The water pump will now be described with reference to FIG. 5. FIG. 5 shows the water pump 34 with a piston 160 which includes a reduced diameter section 162 which extends through a hole in the horizontal plate 126. There is a predetermined amount of play between movement of the plate and the piston because while the metering pump requires about three-fourths inch of movement for its pumping action, the water pump requires much less, preferably about one-fourth inch of movement. As shown in FIG. 5, water enters into a pumping valve 164 through an inlet line 166. The pumping valve includes two check valves 168 and 170 and a flow control 172. Water flows from the pumping valve through a heat exchange line 174 located in a water bath 176 and then to the water block 130 described above. A water line 178 extends from the pumping valve 164 to the water pump 34. It will be seen from FIG. 5 that one stroke of the water pump draws water into the water pump from the pumping valve and on the pressure stroke forces water through the pumping valve to the water block 130.
The dispenser 10 will have several delays. When a new container 14 is inserted the dispenser will pressurize first, delaying pumping action. Next the pump motor will start, allowing for water pressure to be established then the pumping action will begin and the water solenoid will open which dispenses a finished beverage. Thereafter, each time a drink is dispensed the screw jack motor 120 which pressurizes the concentrate will begin about one second prior to the pumping action and water solenoid opening. A proximity switch 180 (see FIG. 2) is used to inform the system about the number of strokes made by the pumping mechanism.
FIG. 8 shows a package including a corrugated box containing four disposable concentrate containers 14 and four pump and nozzle units 30. As noted previously, both the concentrate container and the pump and nozzle unit 30 are disposable after use. Of course, the concentrate containers can be delivered in other sizes, types and arrangements of boxes and shipping crates other than the one shown in FIG. 8.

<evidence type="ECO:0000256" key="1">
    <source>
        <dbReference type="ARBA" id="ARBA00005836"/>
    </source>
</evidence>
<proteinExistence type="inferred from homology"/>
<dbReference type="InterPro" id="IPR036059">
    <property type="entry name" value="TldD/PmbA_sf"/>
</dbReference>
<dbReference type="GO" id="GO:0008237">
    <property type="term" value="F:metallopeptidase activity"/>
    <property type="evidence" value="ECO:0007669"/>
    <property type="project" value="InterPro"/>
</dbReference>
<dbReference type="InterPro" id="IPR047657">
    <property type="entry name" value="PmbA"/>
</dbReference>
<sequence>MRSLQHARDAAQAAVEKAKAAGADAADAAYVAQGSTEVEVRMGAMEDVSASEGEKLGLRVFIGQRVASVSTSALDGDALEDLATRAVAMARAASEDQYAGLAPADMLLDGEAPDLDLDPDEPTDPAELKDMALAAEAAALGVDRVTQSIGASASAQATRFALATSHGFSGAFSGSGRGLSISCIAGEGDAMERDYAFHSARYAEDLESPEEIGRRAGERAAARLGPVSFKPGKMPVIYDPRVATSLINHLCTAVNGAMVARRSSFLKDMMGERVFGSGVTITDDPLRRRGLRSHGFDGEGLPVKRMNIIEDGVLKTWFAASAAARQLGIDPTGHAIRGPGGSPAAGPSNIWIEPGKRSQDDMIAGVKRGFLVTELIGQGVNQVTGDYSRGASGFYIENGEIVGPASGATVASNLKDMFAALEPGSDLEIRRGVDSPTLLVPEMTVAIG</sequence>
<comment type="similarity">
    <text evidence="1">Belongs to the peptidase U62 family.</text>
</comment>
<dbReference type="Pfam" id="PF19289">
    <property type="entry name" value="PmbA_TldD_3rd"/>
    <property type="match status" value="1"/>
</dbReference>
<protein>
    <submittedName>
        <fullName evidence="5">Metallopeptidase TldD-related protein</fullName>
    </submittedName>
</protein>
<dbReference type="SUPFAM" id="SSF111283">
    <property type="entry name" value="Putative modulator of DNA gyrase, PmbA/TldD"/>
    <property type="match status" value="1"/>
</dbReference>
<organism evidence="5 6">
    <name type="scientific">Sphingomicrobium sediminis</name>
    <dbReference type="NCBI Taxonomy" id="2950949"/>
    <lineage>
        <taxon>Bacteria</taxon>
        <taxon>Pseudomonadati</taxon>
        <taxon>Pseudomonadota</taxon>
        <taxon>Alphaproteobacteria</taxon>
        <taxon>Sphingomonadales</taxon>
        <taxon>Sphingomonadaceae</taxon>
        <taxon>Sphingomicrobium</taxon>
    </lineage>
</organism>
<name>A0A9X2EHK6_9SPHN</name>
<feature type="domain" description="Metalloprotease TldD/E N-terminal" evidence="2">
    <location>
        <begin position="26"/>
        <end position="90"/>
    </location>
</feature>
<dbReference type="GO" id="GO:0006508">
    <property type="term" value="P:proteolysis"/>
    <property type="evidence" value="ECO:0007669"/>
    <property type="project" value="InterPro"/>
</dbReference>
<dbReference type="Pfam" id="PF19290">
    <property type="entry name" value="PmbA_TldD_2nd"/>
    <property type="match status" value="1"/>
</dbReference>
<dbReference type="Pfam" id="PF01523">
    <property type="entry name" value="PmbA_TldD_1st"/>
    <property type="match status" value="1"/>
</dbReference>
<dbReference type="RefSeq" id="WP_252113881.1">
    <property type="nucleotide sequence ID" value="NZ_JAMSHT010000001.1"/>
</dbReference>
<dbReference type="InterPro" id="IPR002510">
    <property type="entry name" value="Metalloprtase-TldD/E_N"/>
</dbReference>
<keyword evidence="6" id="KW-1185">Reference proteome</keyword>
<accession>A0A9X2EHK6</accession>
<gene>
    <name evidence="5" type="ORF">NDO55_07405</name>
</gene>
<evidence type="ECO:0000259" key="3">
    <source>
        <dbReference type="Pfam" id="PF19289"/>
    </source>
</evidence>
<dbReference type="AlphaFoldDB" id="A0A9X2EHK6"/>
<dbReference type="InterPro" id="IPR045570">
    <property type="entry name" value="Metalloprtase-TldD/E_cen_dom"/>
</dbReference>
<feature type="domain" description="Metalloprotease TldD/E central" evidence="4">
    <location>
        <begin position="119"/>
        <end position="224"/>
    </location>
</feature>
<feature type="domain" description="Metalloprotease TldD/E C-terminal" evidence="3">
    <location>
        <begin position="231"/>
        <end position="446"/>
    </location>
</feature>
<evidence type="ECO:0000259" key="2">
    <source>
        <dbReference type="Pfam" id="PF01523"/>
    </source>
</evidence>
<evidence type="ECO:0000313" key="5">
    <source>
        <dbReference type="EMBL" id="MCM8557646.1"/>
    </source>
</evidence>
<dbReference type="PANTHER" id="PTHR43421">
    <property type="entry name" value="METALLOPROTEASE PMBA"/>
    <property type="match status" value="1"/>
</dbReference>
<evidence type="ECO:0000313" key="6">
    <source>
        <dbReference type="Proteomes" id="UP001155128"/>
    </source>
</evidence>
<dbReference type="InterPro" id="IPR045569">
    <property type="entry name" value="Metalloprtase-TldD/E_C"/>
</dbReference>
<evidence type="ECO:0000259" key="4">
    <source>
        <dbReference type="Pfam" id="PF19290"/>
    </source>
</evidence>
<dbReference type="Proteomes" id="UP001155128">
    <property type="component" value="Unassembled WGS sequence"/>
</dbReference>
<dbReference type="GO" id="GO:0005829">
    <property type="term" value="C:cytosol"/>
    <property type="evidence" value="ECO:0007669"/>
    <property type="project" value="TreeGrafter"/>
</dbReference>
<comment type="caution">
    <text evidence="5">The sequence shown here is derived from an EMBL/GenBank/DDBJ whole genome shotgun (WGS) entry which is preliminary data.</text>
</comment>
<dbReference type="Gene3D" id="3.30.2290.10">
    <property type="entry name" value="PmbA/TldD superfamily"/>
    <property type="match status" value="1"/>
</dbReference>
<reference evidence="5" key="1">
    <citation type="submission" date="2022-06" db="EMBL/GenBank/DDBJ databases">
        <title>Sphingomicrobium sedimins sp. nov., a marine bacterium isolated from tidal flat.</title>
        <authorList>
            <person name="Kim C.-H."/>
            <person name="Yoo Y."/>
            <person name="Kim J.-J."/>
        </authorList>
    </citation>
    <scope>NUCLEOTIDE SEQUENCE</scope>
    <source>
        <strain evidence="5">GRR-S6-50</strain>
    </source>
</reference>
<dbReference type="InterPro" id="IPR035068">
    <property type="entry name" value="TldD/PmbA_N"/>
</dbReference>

FIG. 9 shows another embodiment of the present invention in which a canister 190, having a refrigeration jacket 192 is arranged vertically above the pump and nozzle 30. The canister 190 includes a cover 194 which is locked thereto and which includes an opening 196 therethrough. The cover includes a coupling 198 for attachment to a pneumatic line 200 for pressurizing the concentrate chamber 202 inside of the canister 190. This is an alternate method for forcing the concentrate from the concentrate container into the metering pump and mixing nozzle.
FIGS. 10A-10D, show another embodiment of a metering pump 300, similar to that shown in FIG. 7. The metering pump 300 differs from that shown in FIG. 7 in including detent insured positive stops for the piston 302. The reason is to require extra force to move the piston. This is important because since the discharge valve 304 causes the piston to move, it might do so prematurely if friction between the valve and the piston were greater than that between the piston and the housing 306. This improvement eliminates the need to have close tolerances and reduces the chance of improper volumetric metering.
It is noted that the pump 300 also allows the inlet opening 308 in the valve to remain full open throughout the dispensing portion of the metering cycle. This provides the advantage over known metering pumps of this type in which the piston goes all the way to the top of the pumping chamber 310 of improving control of the metering of the fluid by eliminating the flow restrictions through an inlet opening of decreasing area as the piston approaches the top of the chamber.